By M. Scott Morris/NEMS Daily Journal
Find the big red caboose on North Fillmore Street, and that’s Crossroads Museum, a showcase for Corinth’s rich past.
And one of the museum’s rooms features a special intersection of city history and American pop culture.
“We need a sign, nothing too big, but something so people wandering around the museum know it’s there,” said Sandy Williams, chairman of the board for Corinth Coca-Cola Bottling Works, Inc.
He was referring to a collection of (mostly red and white) memorabilia for Coca-Cola, a sugary, caffeinated combination advertised over the years as “The Pause that Refreshes,” a “Sign of Good Taste” and “The Real Thing.”
Williams’ grandfather, A.V. Weaver, opened the bottling works in 1907, and the exhibit was first put together to honor the Corinth company’s 100th birthday.
“We decided to pull a lot of our memorabilia out of closets and barns, wherever it was stored, and put together a museum,” Williams said.
The family had numerous advertising signs, old vending machines in pristine shape, and antique serving trays dating as far back as the early 1900s. There were Coca-Cola ashtrays, Coca-Cola bottle openers, Coca-Cola watch fobs, Coca-Cola playing cards and so much more.
Those slices of American life were first housed in a different building that featured a mockup of an old-fashioned soda fountain, but the Corinth flood of 2010 forced a change of venue.
“We put it in mothballs for about a year,” Williams said, “then the museum approached us. We thought it was a good fit.”
Brandy Steen, executive director of Crossroads Museum, said that even without a sign pointing the way, plenty of people find the Coca-Cola room.
“You have people who walk through in five minutes,” she said, “and you have people who stay for an hour and a half. They want to take it in. You can always find something else to see.”
For a relatively small room, it’s packed with odds and ends that have something to say about days gone by.
Consider a 1907 serving tray featuring a woman in a green dress with white frills. The woman who posed for that image so many years ago must have been dangerously close to a wardrobe malfunction.
Another advertisement depicts a smiling woman in a bathtub, but it’s deceptive. Unfolding the paper reveals she’s actually fully dressed, but it leaves no doubt that today’s most popular advertising technique goes back a long way.
“It wasn’t unusual for a serving tray to have a girl in a bathing suit. That’s just how it was,” Steen said, pointing to a vintage tray from 1922. “She’s got a little something on. Nothing much though.”
A history lesson on the dark side of marketing can be found in the form of a watch fob from the 1920s that features a swastika.
Coca-Cola did nothing wrong, even though that symbol has come to represent evil. The swastika was co-opted and corrupted by Adolph Hitler and his regime.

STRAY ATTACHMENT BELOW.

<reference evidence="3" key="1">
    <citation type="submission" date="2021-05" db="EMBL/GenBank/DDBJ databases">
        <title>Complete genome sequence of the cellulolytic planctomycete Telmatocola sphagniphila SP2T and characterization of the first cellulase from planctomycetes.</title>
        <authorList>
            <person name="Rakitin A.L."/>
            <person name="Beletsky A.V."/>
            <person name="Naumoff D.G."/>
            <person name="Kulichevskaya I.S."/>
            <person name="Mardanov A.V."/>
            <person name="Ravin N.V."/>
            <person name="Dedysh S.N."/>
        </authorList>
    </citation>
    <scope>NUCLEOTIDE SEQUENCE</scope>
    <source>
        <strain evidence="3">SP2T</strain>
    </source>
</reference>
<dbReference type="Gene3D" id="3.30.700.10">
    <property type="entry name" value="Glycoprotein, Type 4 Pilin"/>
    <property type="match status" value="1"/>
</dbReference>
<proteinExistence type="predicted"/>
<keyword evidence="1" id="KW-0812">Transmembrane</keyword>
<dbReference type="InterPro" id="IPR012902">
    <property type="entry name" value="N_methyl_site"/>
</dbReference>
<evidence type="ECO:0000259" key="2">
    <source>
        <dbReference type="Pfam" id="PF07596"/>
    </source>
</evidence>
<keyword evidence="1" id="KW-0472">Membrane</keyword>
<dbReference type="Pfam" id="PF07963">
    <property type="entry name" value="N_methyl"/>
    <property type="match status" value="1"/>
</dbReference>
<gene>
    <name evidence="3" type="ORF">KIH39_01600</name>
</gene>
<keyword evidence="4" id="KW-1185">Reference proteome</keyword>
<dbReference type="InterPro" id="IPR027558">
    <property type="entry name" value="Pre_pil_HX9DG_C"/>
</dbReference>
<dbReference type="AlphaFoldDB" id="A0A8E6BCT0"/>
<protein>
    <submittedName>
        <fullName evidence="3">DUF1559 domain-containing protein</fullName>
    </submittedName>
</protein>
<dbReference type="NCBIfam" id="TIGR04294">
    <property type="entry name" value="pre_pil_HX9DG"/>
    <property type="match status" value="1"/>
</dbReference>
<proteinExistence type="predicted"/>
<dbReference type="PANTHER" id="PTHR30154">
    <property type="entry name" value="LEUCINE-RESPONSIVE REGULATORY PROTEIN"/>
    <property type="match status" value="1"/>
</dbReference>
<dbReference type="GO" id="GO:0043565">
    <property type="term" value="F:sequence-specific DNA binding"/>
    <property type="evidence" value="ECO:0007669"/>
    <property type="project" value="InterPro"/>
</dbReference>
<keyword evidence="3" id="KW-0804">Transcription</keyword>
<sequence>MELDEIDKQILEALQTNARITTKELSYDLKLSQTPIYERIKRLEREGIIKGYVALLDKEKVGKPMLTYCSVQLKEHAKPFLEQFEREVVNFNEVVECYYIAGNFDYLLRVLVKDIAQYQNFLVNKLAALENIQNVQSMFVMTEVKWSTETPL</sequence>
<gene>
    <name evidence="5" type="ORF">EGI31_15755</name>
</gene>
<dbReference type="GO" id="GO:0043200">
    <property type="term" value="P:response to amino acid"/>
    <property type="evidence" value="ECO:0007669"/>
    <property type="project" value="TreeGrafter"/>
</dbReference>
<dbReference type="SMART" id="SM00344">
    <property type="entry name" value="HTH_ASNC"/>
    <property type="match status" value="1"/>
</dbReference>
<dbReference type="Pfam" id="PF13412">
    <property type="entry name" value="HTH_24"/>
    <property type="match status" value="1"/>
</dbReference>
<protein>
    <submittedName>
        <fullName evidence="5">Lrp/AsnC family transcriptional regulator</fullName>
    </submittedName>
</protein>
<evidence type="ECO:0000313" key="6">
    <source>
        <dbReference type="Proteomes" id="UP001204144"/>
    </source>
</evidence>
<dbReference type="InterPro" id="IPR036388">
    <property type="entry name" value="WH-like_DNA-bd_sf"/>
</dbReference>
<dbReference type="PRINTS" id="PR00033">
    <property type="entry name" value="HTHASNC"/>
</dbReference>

“It was a symbol of good luck long before the Nazis ruined it,” Steen said.
There are pocket knives, pens and pencil boxes, all with the Coca-Cola logo displayed. When asked to pick his favorites, Williams mentioned a set of hand-painted plates released by a bottling company in Chicago. He also likes a pendulum clock that dates back to 1915.
“And of course, the vending machines and signs I love because I grew up with them,” he said.
One of his jobs was to install signs that advertised Coca-Cola, as well as somebody’s place of business.
“When they got ready to open a business, they came to get a Coke sign,” he said. “Grocery stores, beauty shops, barber shops, you name it.”
He’s particularly fond of a 21st century feature he helped put together to highlight the history of his family business.
He and his brother, Kenneth, each have dedicated more than 50 years to the bottling company, but they haven’t been alone.
“In 1972, I recorded interviews with some of our retired employees and got their old stories,” he said. “That was on tape. We downloaded it and it’s on a video screen at the museum.”
The exhibit includes photographs of past employees on the job, and a mannequin shows off a uniform worn by Roy Colston during his daily rounds in the 1950s.
“We’ll have lots of people come in and say, ‘Oh, that’s so-and-so,’” Steen said. “They’ll point out their family or friends.”
Even without flesh-and-blood ties to Corinth and the bottling works, most people have some sort of connection to Coca-Cola.
Maybe a few have never sipped from a bottle or can of “The Real Thing,” but who can say they’ve avoided the all-pervasive advertising blitz?
Coca-Cola is, arguably, the most ubiquitous brand name in world history. Surely, it rivals the great Elvis Presley in worldwide reach.
To sample the scope and breadth of Coca-Cola’s impact, find Crossroads Museum on North Fillmore Street, which is easy to do.
“Look for the red caboose,” Steen said. “You can’t miss the bright red caboose, freshly painted over the summer.”
Crossroads Museum is located at 221 N. Fillmore St. in downtown Corinth, right where the railroad tracks meet. In addition to the Coca-Cola exhibit, the museum covers early Corinth history, as well as the effects the railroads and the Civil War had on the town. Among the characters on display is Roscoe Turner, an aviation pioneer from Corinth who travled with a lion and flew in Howard Hughes’ films.
Check it out from 10 a.m. to 4 p.m on Tuesday to Saturday. Admission is $5/adults, $3/over 50 and free/under 16.
For information call (662) 287-3120 or visit crossroadsmuseum.com.